Jerome says most Greek manuscripts do not include the longer ending. But, Jerome was working with both Greek and Latin manuscripts, and it is assumed that the Latin manuscripts included the longer ending. Jerome was aware of the various endings of Mark because he had access to many different manuscripts. Jerome probably included the longer ending in the Vulgate for the same reason that the longer ending is included in Bibles today.
Victor of Antioch stated that many manuscripts ended at verse 8 and that many manuscripts
ended at verse 20. Victor said that the more accurate manuscripts ended at verse 20. Thus, by the time of Victor, a minority view had become a majority view.
4. The Intermediate Ending
Does not have the â€œlonger endingâ€, but has the â€œintermediate endingâ€ â€“ adding another sentence after 16.8 as a way to conclude the Gospel. Obviously the Gospel manuscript that the scribe had before him ended at verse 8, so the scribe added an ending.
The intermediate ending is found in other manuscripts. It is never found after the long ending, but instead it contradicts the longer ending.
No scribes who had vs. 9-20 available would have replaced them with the â€œintermediate endingâ€. Scribes were not satisfied with the ending â€œfor they were afraidâ€.
5. MSS that Indicate Doubt about the Long Ending
There are several ways that scribes indicated doubt as that the longer ending of Mark was original. It seems the principle was â€œif in doubt, donâ€™t throw it outâ€.
C. Summary of External Evidence (and Scribal Motivation)
Vast majority of manuscripts include vs. 9-20. But the diversity and antiquity of other endings have to be taken into account. What would scribes do if they were not comfortable with the Gospel ending without a resurrection appearance and that the Gospel came to a close too abruptly? The answer should be obvious. Scribes did not amputate a leg because of athleteâ€™s foot. (Wallace said, â€œThat was supposed to be a joke.â€)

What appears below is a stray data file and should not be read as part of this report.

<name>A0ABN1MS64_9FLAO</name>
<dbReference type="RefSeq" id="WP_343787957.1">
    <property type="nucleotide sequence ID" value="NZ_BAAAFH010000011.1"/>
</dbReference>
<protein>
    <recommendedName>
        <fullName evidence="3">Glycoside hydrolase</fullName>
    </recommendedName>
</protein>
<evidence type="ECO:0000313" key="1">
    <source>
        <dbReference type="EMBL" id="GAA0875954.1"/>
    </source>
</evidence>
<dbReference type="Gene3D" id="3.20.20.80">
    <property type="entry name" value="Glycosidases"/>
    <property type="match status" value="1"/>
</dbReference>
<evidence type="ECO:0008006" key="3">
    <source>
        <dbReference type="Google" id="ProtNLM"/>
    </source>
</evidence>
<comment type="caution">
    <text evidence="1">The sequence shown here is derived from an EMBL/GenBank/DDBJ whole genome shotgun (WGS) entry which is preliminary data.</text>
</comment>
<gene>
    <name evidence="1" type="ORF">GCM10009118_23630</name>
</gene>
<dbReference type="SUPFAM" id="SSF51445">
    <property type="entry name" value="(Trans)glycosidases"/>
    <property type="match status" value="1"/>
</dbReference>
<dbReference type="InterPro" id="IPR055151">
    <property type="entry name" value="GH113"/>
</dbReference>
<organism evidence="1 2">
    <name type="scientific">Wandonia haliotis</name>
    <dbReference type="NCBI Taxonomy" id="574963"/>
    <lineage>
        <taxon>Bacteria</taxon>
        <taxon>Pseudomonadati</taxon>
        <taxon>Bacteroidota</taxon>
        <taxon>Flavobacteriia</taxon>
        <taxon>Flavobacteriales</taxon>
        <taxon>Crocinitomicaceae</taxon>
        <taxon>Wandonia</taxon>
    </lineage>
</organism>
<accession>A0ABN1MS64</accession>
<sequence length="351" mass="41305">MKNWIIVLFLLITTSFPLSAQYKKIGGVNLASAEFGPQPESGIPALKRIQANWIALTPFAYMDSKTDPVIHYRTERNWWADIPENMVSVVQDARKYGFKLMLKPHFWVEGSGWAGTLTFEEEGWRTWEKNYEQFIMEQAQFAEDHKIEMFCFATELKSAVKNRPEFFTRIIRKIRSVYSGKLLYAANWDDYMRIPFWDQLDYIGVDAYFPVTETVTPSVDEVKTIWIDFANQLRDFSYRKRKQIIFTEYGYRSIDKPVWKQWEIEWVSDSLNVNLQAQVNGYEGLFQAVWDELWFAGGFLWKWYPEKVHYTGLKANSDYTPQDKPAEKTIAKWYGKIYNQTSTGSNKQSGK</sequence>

II. Internal Evidence
If the internal evidence looks at all suspect, then we should recognize that the matter is closed. (Wallace says he is not going to deal with internal evidence in detail because Elliott is going to do that.)
A. Cumulative Argument
There is not a single passage in Mark 1:1-16:8 comparable to the stylistic, syntactical, and grammatical anomalies found in 16:9-20. Source criticism should be taken into account as well. The best reason for Matthean and Lucan endings to look so different is because their source did not have an ending.
B. Markanisms in the Long Ending?
It should be expected that a scribe copying Mark could create a passage including several Markan phrases. Smith created a hoax (â€œSecret Markâ€) that was closer to Mark than the longer ending.
C. Markanisms in the Other Endings?
The other endings (even those that are not considered original) also have Markanisms, sometimes more often than in the longer ending.
III. Irony in the End
Mark intended to end his gospel with â€œfor they were afraidâ€ (16:8).
A. (Response to) Arguments against Mark Intentionally Ending the Gospel at 16:8
1. Open-ended Conclusion a Modern Literary Technique
Suspended endings can be found in Geco-Roman endings, in the Old Testament, and in the New Testament. Such endings were rare, but they existed and they were effective.
2. Final Leaf Lost
It is likely that Markâ€™s gospel was written earlier than the use of codex, so it would have been written on scrolls. The end of the gospel would be the most protected â€“ on the inside of the scroll. It is hard to imagine how the ending could have gotten lost (or destroyed) before any copies would have been made.
3. Books Donâ€™t End in Gar
In 1972 a book was found that ended in the Greek word gar. However, this evidence is not necessary. If a sentence or paragraph can end in gar, then a book can also.
B. Creation of a New Literary Genre
Because Mark was creating a new literary genre, he wanted to capture the readersâ€™ attentions â€“ to draw them into the story such that they would have to decide for themselves what they would do with Jesus. A shocking ending would do just this.
Mark intended to end his gospel with â€œfor they were afraidâ€ (16:8).
(Alan: I found Dr. Wallace to be very engaging and entertaining. His presentation was informative and humble. He recognized both the strengths and the weaknesses of his position. Similarly, he recognized that this â€œproblemâ€ will not be solved in a weekend, and that those who hold a high view of Scripture should not be afraid to deal with â€œdifficultâ€ texts. This is a great reminder to all of us. We should never be afraid to test our presuppositions.)